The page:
Of course, anyone who wanted to send their kids to public school would be free to do so. Local governments would continue supplementing their public school budgets with local and federal funds. Public school students would come out ahead from the arrangement because, to the extent that more kids attended private school, public schools would have fewer kids to educate — and more money per kid.

Virginia would experience a surge in experimentation. We would see educational marketplaces arising to match students with schools, teachers, tutors and teaching collaboratives. Lines would blur between school-based education, online education and home schooling. Free from red tape and bureaucracy, teachers could be freer to practice their profession as they choose — directly accountable to their students and students’ parents, not to bureaucrats and arbitrary standards. Bad teachers would lose clientele. Great teachers would prosper.

Will anything like this ever happen in Virginia? Of course not. We can’t even pass a decent charter school bill. But as a mental exercise, it’s useful to remind ourselves how hide-bound we are in our thinking, how timid we are in our actions, and how totally unserious we are about giving our children a world-class education.

Southwest Virginia as SOL Outlier

Highest SOL pass rates shown in green, lowest in red.

Highest SOL pass rates shown in green, lowest in red.

It is well known that Standards of Learning (SOL) pass rates at Virginia schools are significantly higher in affluent school districts than in poorer inner-city or rural school districts. The point comes through clearly in the map above, created by Hamilton Lombard on the StatChat blog. (Click through to StatChat to play with an interactive map that can zoom in on specific geographic areas.)

But socio-economic status is not destiny. As Lombard notes: “Southwest Virginia, in particular, has a large number of schools with high SOL pass rates, despite also having some of the highest child poverty rates in the state.”

The Roanoke region, I would add, also performs well by this measure.

I wonder if the same pattern applies to higher-performing students, as measured by the percentage of students who score “proficient” in their SOL tests. It is theoretically possible that western Virginia schools and student bodies are good at attaining basic standards but are less less likely to achieve advanced levels of performance. If western Virginia schools match affluent Golden Crescent suburban kids in the rate of achieving SOL proficiency, then something really remarkable is happening.

I will urge Hamilton to map the distribution of “proficient” students to see what that tells us.


Tracking Virginia’s Quality of Life

Source: 2015 State of the Commonwealth Report

Source: 2015 State of the Commonwealth Report, (Click for larger image)

by James A. Bacon

Virginia’s economy, dependent upon federal spending, has under-performed the national economy since 2010, and will continue to do so in 2016, according to the Virginia Chamber of Commerce’s 2015 State of the Commonwealth Report. But lead author James V. Koch, president emeritus of Old Dominion University, does find a silver lining:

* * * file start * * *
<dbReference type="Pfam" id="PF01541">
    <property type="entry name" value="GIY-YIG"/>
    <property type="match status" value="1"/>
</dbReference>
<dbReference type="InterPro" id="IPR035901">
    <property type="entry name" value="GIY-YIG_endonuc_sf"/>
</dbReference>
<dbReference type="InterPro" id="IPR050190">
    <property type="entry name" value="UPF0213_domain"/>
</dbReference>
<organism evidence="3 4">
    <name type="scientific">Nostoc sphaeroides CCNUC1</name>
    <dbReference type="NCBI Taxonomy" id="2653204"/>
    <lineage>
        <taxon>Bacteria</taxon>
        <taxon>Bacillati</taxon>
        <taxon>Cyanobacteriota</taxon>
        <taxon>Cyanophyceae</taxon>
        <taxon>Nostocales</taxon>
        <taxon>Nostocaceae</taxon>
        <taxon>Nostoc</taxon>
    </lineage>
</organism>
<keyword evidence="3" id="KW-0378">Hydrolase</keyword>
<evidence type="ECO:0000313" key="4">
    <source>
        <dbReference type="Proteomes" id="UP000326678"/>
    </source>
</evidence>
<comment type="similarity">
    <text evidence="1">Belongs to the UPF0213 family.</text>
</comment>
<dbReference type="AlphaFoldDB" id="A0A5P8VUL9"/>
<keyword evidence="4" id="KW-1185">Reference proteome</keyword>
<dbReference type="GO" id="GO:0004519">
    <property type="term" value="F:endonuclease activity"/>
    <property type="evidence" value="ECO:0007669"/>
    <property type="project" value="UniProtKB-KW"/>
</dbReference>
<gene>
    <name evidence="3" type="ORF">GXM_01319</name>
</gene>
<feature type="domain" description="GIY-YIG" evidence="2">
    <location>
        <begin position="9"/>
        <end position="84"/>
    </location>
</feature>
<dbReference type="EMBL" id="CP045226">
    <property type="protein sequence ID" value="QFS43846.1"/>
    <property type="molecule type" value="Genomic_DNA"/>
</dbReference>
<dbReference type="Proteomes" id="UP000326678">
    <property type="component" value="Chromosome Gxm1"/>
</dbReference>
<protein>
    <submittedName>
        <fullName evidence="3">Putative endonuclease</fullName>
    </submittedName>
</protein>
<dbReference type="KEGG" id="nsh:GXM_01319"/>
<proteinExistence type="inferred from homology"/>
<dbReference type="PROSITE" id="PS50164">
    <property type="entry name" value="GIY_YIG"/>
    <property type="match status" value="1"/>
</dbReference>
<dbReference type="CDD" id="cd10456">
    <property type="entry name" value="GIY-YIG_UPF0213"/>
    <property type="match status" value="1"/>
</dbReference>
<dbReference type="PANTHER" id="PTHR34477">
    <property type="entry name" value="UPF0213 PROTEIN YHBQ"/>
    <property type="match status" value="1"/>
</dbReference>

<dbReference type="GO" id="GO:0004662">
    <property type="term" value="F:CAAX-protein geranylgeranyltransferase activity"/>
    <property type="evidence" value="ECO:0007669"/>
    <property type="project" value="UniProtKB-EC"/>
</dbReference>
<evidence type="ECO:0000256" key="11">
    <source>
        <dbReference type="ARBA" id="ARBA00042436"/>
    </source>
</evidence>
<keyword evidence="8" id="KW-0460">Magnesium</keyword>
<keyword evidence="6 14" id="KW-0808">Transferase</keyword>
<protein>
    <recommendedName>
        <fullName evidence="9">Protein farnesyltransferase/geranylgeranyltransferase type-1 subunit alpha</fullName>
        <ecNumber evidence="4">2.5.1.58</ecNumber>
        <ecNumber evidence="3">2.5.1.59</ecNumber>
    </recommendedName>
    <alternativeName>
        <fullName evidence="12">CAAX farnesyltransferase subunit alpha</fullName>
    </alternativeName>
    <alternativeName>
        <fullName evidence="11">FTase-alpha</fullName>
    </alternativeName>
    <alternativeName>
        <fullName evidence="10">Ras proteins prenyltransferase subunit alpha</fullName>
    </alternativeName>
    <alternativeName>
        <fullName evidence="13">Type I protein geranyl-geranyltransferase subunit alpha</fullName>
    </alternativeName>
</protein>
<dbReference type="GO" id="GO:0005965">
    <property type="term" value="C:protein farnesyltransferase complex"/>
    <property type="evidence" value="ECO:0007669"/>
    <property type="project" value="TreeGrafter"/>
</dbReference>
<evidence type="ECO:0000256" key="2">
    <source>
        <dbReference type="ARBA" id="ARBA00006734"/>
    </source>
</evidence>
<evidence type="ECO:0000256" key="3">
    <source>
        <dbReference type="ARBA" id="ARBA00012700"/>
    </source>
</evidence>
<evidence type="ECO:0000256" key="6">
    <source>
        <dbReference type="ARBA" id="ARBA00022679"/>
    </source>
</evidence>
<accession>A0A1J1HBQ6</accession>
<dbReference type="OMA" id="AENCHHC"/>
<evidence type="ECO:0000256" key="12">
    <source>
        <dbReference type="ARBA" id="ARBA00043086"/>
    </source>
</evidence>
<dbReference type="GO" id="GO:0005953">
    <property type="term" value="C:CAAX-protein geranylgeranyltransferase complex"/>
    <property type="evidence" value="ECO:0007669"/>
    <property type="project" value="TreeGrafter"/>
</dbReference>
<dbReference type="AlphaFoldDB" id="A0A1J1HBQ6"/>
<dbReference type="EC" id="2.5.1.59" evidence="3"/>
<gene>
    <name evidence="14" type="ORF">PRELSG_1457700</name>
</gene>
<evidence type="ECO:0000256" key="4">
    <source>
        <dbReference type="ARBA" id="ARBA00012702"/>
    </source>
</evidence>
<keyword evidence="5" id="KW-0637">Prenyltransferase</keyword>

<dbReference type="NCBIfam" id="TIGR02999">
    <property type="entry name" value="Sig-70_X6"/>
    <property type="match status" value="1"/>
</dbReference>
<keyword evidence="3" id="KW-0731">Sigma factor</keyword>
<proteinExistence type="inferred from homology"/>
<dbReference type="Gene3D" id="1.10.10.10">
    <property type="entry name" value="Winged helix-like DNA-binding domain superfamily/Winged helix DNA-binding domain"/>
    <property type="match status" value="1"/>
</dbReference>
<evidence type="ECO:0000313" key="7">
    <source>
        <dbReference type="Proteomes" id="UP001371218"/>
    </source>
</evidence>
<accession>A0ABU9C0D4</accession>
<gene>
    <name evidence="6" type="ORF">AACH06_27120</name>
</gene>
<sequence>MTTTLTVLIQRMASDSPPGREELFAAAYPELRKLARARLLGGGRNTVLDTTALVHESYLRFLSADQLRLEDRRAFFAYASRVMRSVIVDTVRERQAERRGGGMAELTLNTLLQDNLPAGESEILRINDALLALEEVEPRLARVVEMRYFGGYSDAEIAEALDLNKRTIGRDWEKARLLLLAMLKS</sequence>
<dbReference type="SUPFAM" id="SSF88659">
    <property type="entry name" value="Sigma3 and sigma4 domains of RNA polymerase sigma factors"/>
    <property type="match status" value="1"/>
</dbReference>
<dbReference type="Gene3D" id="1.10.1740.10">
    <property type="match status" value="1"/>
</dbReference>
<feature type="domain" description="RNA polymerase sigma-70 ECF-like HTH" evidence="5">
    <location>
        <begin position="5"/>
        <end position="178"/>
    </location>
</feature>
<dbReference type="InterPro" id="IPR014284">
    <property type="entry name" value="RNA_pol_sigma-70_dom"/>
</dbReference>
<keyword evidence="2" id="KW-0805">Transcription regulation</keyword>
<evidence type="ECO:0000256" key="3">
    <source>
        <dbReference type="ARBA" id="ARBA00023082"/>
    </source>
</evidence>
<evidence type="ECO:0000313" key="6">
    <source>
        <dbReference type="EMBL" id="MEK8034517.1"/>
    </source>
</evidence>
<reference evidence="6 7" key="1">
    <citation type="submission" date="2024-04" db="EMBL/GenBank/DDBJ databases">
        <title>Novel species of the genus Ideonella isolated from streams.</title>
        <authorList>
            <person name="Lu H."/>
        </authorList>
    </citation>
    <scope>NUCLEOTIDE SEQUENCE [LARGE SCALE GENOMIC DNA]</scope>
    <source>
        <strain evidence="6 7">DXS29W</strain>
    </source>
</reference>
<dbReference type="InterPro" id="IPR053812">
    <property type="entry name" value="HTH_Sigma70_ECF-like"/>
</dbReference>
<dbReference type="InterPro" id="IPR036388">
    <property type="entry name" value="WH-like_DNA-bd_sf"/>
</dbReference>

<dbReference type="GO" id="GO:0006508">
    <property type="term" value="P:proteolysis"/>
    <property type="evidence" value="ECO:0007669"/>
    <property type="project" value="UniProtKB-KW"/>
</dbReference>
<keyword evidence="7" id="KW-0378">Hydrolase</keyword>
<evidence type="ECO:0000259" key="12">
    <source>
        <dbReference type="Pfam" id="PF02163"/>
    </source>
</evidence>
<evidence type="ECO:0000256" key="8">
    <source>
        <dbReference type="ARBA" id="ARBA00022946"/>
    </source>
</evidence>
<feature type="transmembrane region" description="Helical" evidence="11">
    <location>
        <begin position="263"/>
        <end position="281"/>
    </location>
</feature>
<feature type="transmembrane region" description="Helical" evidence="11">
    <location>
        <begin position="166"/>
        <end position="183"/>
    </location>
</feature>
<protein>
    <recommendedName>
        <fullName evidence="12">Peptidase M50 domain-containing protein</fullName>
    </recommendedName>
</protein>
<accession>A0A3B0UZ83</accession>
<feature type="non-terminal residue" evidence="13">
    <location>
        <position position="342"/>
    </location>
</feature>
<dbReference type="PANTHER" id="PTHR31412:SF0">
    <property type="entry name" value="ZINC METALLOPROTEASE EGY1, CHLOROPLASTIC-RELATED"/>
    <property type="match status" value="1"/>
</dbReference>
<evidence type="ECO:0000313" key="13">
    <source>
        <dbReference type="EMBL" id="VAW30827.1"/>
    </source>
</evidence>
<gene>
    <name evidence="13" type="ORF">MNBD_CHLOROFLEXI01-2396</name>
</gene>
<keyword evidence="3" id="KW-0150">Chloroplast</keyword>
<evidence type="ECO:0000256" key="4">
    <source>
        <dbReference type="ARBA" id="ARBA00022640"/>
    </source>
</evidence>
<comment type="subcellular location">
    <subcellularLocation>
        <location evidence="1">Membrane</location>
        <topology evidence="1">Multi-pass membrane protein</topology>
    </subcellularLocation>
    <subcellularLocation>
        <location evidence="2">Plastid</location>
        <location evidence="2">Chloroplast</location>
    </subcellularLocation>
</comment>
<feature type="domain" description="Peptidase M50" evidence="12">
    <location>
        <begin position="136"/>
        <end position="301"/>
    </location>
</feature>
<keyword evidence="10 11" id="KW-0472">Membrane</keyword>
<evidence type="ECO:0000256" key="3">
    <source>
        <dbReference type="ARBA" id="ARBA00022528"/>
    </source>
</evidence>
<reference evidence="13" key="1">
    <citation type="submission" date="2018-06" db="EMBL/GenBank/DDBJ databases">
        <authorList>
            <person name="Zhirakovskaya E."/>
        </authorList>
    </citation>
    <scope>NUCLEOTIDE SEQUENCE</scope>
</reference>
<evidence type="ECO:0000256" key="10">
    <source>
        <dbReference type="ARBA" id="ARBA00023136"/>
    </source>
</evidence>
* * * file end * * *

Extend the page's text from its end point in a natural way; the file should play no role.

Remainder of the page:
Once we adjust for differences in the cost of living, the spendable “real” income of most Virginians exceeds that earned by typical residents of the cities along the East Coast to whom we are frequently compared. Our dollars go further and our money has more purchasing power than that of our competitors. The moral to the story: If you’re concerned about your standard of living, there’s hardly any better place to live than Virginia.

Gini coefficient for selected Virginia localities. Source: 2015 State of the Commonwealth report

Gini coefficient for selected Virginia localities. Source: 2015 State of the Commonwealth report

The most common yardstick for standard of living is median household income, in which 50% of households earn more and 50% earn less. But that indicator misses a lot. As Koch points out, it does not take into account the cost of living. Thus, median household incomes in New York City are high — but so is the cost of living, canceling the advantage of higher incomes. As Koch also notes, median household income doesn’t tell us how equally those incomes are distributed. If incomes are hogged by the so-called top “1%,” that’s not much comfort to the other 99% of the population.

The Virginia Chamber and the Strome College of Business at ODU present the report with the idea that “thoughtful discussion of the challenges confronting Virginia can make it even a better place to live.” So, kudos to Koch for contributing to a deeper understanding of how to measure a community’s quality of life.

But the State of the Commonwealth report is only a first step. I would argue that further adjustments to quality-of-life metrics are needed to create a meaningful basis for comparing communities.